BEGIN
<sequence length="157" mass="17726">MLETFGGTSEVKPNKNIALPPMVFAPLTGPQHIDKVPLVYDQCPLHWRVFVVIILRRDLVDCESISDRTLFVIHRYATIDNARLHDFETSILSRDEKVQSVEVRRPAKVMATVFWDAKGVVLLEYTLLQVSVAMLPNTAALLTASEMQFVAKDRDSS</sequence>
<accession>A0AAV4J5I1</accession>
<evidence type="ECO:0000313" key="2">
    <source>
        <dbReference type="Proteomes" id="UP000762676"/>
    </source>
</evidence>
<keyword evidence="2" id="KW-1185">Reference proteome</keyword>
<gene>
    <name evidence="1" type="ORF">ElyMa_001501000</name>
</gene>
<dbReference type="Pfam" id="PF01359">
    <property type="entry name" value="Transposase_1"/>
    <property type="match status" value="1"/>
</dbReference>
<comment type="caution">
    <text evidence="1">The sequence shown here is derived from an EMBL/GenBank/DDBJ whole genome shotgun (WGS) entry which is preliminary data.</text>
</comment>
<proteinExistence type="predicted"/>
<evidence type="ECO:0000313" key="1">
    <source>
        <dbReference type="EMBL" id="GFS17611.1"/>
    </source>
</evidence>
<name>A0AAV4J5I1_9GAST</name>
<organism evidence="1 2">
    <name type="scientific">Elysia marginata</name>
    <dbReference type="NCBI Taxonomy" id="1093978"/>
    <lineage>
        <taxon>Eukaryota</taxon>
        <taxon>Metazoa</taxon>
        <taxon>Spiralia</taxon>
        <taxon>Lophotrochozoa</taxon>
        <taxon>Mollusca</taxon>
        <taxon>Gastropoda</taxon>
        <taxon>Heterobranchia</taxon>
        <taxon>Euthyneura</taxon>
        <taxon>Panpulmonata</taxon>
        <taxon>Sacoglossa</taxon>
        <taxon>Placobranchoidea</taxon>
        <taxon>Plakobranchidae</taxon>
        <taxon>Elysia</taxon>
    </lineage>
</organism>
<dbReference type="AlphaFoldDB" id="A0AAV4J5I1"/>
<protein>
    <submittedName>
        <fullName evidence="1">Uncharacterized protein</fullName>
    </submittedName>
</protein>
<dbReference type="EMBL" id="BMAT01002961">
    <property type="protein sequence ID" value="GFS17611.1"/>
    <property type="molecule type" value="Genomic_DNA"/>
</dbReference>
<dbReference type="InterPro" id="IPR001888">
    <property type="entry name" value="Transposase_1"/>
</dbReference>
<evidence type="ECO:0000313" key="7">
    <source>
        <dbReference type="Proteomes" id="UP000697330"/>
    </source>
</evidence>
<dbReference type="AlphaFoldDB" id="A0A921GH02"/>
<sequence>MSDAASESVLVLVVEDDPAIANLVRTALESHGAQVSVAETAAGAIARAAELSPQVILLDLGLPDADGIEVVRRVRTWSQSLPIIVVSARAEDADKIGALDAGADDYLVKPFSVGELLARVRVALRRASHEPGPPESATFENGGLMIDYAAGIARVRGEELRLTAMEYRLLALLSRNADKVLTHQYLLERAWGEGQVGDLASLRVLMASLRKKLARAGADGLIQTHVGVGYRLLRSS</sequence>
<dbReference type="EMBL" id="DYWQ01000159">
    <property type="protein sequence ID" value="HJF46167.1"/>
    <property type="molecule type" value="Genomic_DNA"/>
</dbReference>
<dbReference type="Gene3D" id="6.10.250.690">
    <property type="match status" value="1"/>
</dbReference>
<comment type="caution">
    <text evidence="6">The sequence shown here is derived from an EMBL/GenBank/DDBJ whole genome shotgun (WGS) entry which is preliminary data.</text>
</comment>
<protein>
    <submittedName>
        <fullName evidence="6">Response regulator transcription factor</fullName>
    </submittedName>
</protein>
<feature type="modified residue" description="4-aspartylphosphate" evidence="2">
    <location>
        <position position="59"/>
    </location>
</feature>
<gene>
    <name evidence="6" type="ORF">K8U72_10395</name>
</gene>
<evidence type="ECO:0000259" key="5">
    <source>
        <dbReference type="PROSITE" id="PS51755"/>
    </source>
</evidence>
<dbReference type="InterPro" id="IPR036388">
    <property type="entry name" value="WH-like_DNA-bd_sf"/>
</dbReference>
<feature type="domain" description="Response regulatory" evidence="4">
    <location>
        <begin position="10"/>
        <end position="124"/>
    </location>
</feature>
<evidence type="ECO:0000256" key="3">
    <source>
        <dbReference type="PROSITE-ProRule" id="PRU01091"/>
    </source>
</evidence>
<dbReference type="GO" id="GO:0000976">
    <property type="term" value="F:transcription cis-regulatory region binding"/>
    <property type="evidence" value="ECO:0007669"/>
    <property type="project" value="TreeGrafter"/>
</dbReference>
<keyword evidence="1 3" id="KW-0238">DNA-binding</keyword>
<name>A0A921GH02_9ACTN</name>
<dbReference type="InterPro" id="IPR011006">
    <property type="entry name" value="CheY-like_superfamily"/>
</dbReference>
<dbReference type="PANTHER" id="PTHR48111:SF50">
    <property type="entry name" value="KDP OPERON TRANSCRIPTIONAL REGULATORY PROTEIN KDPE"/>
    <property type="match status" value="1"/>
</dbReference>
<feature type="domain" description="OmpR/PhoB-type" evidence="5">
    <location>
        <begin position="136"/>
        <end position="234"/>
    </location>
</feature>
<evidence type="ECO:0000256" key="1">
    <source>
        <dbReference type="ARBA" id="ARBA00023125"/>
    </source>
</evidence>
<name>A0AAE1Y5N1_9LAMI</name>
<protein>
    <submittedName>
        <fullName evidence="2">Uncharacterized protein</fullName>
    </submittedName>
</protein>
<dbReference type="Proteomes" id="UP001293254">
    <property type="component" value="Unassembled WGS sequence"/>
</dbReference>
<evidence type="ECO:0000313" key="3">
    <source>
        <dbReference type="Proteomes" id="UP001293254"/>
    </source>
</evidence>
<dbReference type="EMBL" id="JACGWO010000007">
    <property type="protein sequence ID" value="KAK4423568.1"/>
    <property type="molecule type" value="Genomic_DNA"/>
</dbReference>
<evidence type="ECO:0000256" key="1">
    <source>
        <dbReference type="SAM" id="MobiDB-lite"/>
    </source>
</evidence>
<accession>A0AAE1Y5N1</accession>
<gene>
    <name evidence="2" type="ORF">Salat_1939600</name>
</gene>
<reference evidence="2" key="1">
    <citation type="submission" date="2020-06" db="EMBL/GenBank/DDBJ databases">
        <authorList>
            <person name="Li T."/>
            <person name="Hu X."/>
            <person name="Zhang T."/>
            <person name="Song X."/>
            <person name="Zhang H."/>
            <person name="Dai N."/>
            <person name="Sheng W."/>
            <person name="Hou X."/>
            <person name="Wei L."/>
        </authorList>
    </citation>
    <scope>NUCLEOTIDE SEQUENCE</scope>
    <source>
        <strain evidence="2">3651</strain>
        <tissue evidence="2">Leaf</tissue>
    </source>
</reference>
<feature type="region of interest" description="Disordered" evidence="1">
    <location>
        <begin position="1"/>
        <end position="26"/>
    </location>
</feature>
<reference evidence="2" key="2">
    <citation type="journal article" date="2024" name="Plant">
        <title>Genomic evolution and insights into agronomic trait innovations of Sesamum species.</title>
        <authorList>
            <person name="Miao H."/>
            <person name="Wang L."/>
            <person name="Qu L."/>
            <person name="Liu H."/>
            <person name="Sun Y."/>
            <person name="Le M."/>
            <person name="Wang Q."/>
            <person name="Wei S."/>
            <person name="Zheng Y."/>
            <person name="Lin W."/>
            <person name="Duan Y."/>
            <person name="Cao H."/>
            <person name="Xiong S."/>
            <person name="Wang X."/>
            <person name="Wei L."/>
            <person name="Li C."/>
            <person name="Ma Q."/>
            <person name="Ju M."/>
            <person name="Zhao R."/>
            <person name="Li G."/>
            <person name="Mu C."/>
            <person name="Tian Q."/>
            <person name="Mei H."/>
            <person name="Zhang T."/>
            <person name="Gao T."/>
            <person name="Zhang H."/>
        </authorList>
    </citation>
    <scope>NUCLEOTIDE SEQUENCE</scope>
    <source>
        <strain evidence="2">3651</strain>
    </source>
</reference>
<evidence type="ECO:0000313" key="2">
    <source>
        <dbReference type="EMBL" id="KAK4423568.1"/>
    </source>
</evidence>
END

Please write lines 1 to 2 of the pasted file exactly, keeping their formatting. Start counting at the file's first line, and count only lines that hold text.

<sequence length="157" mass="17726">MLETFGGTSEVKPNKNIALPPMVFAPLTGPQHIDKVPLVYDQCPLHWRVFVVIILRRDLVDCESISDRTLFVIHRYATIDNARLHDFETSILSRDEKVQSVEVRRPAKVMATVFWDAKGVVLLEYTLLQVSVAMLPNTAALLTASEMQFVAKDRDSS</sequence>
<accession>A0AAV4J5I1</accession>